If you’re dealing with the urge to go, and you’re trying to wait a bit, diaphragmatic breathwork might help. Why? Well, this induces your parasympathetic nervous system (or your rest and digest system), which can help when anxiousness strikes, but more than that, diaphragmatic breathing helps engage and strengthen your core, which might positively impact your bladder control overall. You start by breathing in deep for a count of four, Lormand says. “Try to expand the ribcage to the front, sides, and back (inflating the ribcage like a giant balloon),” Lormand says. “Then gently exhale, for a count of eight,” she explains.
Natural Ways To Treat An Overactive Bladder
1. Cut Back On These Bladder Irritants
Just this evening, I realized my bladder was feeling much more irritated than usual. Then, I thought back to what I’d just eaten: Thai curry and a smoothie containing orange juice. Curry, oranges, and juice are all on Urology San Antonio’s list of bladder irritants. “Studies show that spicy foods can sometimes be an irritant to the lining of the bladder,” says Ramin. “Fare like spicy chili, chili peppers, or horseradish are examples of foods that can cause such irritation. Likewise, highly acidic foods can trigger a similar response.”
It may not be realistic for you to give up all foods that could irritate your bladder, but you can start to take note of which foods are worst for you, and avoid those when you can (especially before bed).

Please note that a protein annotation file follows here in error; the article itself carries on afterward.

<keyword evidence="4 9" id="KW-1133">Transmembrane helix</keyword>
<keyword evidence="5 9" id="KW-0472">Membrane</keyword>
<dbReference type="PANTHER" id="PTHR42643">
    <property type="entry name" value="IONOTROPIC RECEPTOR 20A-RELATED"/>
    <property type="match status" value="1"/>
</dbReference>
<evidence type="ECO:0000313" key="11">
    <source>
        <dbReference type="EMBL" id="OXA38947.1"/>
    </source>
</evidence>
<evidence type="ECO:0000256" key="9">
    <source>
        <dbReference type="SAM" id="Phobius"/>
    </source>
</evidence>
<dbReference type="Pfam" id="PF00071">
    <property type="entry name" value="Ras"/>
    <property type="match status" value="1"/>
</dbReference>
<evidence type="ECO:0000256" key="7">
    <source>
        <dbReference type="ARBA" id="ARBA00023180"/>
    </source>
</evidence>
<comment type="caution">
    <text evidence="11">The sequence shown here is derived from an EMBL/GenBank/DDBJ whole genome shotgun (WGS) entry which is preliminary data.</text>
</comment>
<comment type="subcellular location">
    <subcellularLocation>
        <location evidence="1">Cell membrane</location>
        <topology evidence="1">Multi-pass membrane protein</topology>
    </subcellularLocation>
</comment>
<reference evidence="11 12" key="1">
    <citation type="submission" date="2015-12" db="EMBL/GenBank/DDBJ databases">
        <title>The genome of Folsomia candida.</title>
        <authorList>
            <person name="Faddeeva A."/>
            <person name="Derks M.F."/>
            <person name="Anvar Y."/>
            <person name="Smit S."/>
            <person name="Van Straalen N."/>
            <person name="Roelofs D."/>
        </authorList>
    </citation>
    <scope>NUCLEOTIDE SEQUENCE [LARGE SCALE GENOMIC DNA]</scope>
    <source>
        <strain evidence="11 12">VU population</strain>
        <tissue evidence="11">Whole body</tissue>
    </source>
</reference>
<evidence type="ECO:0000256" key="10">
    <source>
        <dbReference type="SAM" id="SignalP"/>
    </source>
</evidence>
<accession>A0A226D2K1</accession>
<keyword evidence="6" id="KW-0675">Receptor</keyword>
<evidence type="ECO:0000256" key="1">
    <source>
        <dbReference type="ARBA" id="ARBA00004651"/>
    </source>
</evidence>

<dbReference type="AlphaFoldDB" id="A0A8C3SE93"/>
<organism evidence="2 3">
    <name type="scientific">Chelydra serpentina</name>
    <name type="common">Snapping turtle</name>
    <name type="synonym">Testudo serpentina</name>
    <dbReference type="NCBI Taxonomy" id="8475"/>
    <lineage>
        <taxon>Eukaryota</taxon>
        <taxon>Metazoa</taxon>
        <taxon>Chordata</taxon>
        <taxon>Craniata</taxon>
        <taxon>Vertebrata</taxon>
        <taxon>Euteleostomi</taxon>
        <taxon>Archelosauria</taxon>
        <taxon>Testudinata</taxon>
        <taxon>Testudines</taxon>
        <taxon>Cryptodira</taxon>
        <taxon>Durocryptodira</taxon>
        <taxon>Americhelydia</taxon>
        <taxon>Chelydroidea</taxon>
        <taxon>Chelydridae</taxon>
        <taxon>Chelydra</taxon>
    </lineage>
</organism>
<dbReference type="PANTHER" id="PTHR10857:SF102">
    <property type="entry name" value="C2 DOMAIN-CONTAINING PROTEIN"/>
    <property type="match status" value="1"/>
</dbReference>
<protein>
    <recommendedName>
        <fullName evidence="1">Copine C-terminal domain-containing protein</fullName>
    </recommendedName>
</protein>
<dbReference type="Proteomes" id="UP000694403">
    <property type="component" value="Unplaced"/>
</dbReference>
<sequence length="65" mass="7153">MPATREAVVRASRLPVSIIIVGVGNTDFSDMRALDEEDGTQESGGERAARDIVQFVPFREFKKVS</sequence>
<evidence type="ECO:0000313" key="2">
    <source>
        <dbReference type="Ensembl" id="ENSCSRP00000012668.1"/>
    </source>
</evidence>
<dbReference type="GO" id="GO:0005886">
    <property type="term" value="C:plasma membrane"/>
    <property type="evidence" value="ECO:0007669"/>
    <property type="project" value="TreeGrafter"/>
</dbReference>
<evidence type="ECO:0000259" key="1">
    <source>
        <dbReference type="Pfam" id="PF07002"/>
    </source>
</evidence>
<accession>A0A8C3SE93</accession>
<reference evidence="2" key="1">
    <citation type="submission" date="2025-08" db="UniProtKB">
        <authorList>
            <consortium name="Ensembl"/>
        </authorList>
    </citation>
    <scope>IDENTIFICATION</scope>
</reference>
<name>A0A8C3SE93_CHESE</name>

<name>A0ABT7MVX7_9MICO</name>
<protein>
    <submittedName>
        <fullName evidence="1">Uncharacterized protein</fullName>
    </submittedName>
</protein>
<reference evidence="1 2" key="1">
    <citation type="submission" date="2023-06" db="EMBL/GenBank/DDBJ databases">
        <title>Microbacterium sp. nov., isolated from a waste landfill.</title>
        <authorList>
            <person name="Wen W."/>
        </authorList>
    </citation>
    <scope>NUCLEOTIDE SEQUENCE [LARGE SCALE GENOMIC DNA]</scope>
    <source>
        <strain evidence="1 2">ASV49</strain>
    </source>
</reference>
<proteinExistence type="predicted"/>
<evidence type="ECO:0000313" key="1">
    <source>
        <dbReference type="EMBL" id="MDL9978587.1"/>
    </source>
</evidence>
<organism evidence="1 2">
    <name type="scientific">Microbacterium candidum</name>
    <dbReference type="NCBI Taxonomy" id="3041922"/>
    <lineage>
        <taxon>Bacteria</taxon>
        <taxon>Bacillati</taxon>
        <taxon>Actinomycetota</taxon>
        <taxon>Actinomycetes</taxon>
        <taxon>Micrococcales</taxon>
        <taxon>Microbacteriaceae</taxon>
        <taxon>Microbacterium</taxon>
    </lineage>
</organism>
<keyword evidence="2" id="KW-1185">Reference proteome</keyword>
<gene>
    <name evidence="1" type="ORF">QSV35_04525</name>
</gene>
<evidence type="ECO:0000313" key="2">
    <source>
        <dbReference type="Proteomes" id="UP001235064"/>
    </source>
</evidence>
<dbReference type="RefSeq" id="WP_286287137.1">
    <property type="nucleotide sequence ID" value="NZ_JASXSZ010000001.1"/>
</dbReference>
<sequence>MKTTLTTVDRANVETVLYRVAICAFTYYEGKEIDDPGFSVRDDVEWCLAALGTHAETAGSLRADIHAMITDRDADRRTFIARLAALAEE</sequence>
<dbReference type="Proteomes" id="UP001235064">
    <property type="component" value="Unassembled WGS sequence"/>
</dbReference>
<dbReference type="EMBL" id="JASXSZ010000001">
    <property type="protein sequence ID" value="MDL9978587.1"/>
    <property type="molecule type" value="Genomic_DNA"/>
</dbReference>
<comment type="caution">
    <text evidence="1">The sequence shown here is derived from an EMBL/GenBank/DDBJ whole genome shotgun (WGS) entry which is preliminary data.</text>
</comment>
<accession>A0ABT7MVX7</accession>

And a word to the wise: People often say you should drink cranberry juice for bladder health, but that’s to ward off UTIs. When it comes to bladder irritation, cranberry juice — along with most kinds of juice — could have the opposite effect you want. “Due to its high acidity, it can actually worsen the condition,” says Ramin.
2. Cut Back On Diuretics Like Caffeine and Alcohol
Caffeine and alcohol are both double trouble, says Ramin. They’re diuretics (they make you pee) and they stimulate bladder function. “If you suffer from urinary incontinence, one of your worst enemies can be caffeinated beverages,” he says. “Though it can be much easier said than done, limiting or eliminating caffeine altogether has been known to be successful in diminishing and resolving issues of urinary incontinence in some women.”
Similarly, he adds, “alcoholic beverages act as bladder stimulants and diuretics in most people. So when you have a problem with urinary continence, consuming even slight amounts of alcohol can make matters worse.”